Two years after Sonic the Hedgehog surprised and impressed audiences with its blend of character-accurate CG (which couldn’t have been possible without the cry of outraged fans who were unlucky enough to catch the first trailer back in 2019) and witty humor, we get a sequel that seems to promise more Sonic adventure with the addition of two classic characters, yet upon further viewing becomes much of the same in terms of comedy and hi-jinks. I was one of those people who was not as impressed with the first Sonic, as it felt more like a mid-2000’s kids movie based on a cartoon a la Alvin and the Chipmunks or Smurfs (The latter in 2011, but still). Not even the presence of Jim Carrey as Dr. Robotnik was enough to save the experience. Cut to 2022, things seemed to have changed. Carrey sported a look more in line with the Dr. Robotnik we know and love, while the introduction of Miles “Tails” Prower and Knuckles the Echidna, and a plot involving chaos emeralds seemed to ensure a Sonic film worth seeing. While Sonic 2 improves on the adventure aspect, it seems held back by an attempt at being a family-comedy.
Sonic 2 picks up where the first film left off as we see Sonic (Voice of Ben Schwartz) living with his newfound family, Tom (James Marsden) and his wife, Maddie (Tika Sumpter). Yet being the rebellious teenager he is, Sonic spends his nights sneaking out of the attic he is staying in, and playing hero, where he attempts to stop robberies, all the while destroying the city in the process (something that superhero movies have been called out for). While on a fishing trip, Tom tells Sonic that he needs to start taking responsibility for his actions, while teaching him what being a true hero is, which the hedgehog scoffs at.
Meanwhile, Dr. Robotnik (Carrey) has found himself stranded on the Mushroom Planet, where he has gone insane over the years, as he makes his coffees from the nectar of the mushroom spores, talks to rocks, and plays chess against a reflection of himself. It is also where he finds an ally in Knuckles (Voice of Idris Elba), who has as much of a vendetta against Sonic as Robotnik does, although Knuckles’ reason is much more personal. On the other hand, we also get to meet Tails (Voice of Colleen O’Shaughnessey reprising her role as the character), the two-tailed flying fox who was shown in the mid-credits sequence of the first Sonic, as his goal is to warn the blue hedgehog of the impending danger coming his way, only to end up accompanying him on his journey to find the Master Emerald – which is said to turn thoughts into power – before Robotnik and Knuckles get there.
The plot definitely comes from a Sonic game, which utilizes references, plot points, and set pieces to its advantage, which fans of the games will appreciate. Yet most of the journey revolves around Sonic and Tails as they go from one location to the next, spouting pop-culture references along the way, until they get to where they need to be. Sonic 2 is mainly a buddy comedy with elements of Sonic included and messages of friendship and family we have been exposed to many times. What sets the film back are its attempts at comedy leaning towards modern-day references that those in the know will probably laugh at. Some of these digs work, while others seem out of place. The funniest moments come from Knuckles, who is just as out-of-touch with how Earth works, while Jim Carrey is at his wackiest as Robotnik (Not enough to still convince me as the character, but a slight improvement all the same. One bit of comedy that could have been trimmed are the scenes with the humans. When it cuts to them, it feels like a different movie intermixed with this one, as half of it revolves around Tom and Maddie at her sister, Rachel’s wedding that, of course, goes wrong. I will admit that as much as I kind of enjoyed those scenes, they overstay their welcome, especially near the third act. Though, as Rachel, Natasha Rothwell is at her utmost hilarious, making those portions at least, watchable.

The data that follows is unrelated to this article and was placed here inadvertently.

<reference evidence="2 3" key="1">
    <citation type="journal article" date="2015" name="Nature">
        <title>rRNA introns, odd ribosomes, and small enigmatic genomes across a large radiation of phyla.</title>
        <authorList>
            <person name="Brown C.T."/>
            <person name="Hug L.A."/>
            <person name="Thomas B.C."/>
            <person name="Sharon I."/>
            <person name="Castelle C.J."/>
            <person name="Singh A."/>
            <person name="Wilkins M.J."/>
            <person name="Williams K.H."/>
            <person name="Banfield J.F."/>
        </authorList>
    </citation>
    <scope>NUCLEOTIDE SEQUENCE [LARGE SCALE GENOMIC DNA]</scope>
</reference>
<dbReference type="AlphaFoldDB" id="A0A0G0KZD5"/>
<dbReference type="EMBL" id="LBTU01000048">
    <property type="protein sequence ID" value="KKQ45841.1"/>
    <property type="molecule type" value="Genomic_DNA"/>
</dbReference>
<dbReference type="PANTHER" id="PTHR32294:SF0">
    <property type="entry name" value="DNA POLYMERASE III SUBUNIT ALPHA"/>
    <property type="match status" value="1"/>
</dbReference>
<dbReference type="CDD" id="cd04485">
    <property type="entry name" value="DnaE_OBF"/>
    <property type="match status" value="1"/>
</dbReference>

The real star however, are the visual effects on display. Sonic looks just as great as he did in his debut film, while Tails and Knuckles are rendered to perfection. They may be cartoon in look, but their fur is so detailed, you kind of believe that they are on screen. Seeing these characters travel with these features is pleasant to watch, and the voice actors especially do great work capturing the spirit of what these characters are about. Much like the first Sonic, those ingredients are the films’ saving graces.
At this point, I am not holding out hope for a Sonic the Hedgehog 3, but with what was teased in the mid-credits scene, I am curious to see where this franchise will be headed next.